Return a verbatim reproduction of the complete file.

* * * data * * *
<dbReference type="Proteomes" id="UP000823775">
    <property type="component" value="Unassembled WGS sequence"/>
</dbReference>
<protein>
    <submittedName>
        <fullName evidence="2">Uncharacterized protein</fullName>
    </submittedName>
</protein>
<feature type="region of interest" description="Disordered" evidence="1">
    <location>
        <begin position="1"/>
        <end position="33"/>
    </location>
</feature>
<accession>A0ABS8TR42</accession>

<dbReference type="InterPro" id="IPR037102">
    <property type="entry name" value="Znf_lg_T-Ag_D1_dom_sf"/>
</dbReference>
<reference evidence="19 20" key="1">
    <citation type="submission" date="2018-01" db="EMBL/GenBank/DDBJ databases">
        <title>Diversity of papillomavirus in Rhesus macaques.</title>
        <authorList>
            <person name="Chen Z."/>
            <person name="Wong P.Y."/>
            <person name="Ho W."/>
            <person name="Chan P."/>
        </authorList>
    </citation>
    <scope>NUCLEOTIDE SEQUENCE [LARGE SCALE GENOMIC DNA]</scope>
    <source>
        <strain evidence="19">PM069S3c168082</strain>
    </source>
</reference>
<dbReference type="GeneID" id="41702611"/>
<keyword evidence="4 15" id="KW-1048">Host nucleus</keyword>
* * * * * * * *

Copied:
<dbReference type="Proteomes" id="UP000823775">
    <property type="component" value="Unassembled WGS sequence"/>
</dbReference>
<protein>
    <submittedName>
        <fullName evidence="2">Uncharacterized protein</fullName>
    </submittedName>
</protein>
<feature type="region of interest" description="Disordered" evidence="1">
    <location>
        <begin position="1"/>
        <end position="33"/>
    </location>
</feature>
<accession>A0ABS8TR42</accession>

<dbReference type="InterPro" id="IPR037102">
    <property type="entry name" value="Znf_lg_T-Ag_D1_dom_sf"/>
</dbReference>
<reference evidence="19 20" key="1">
    <citation type="submission" date="2018-01" db="EMBL/GenBank/DDBJ databases">
        <title>Diversity of papillomavirus in Rhesus macaques.</title>
        <authorList>
            <person name="Chen Z."/>
            <person name="Wong P.Y."/>
            <person name="Ho W."/>
            <person name="Chan P."/>
        </authorList>
    </citation>
    <scope>NUCLEOTIDE SEQUENCE [LARGE SCALE GENOMIC DNA]</scope>
    <source>
        <strain evidence="19">PM069S3c168082</strain>
    </source>
</reference>
<dbReference type="GeneID" id="41702611"/>
<keyword evidence="4 15" id="KW-1048">Host nucleus</keyword>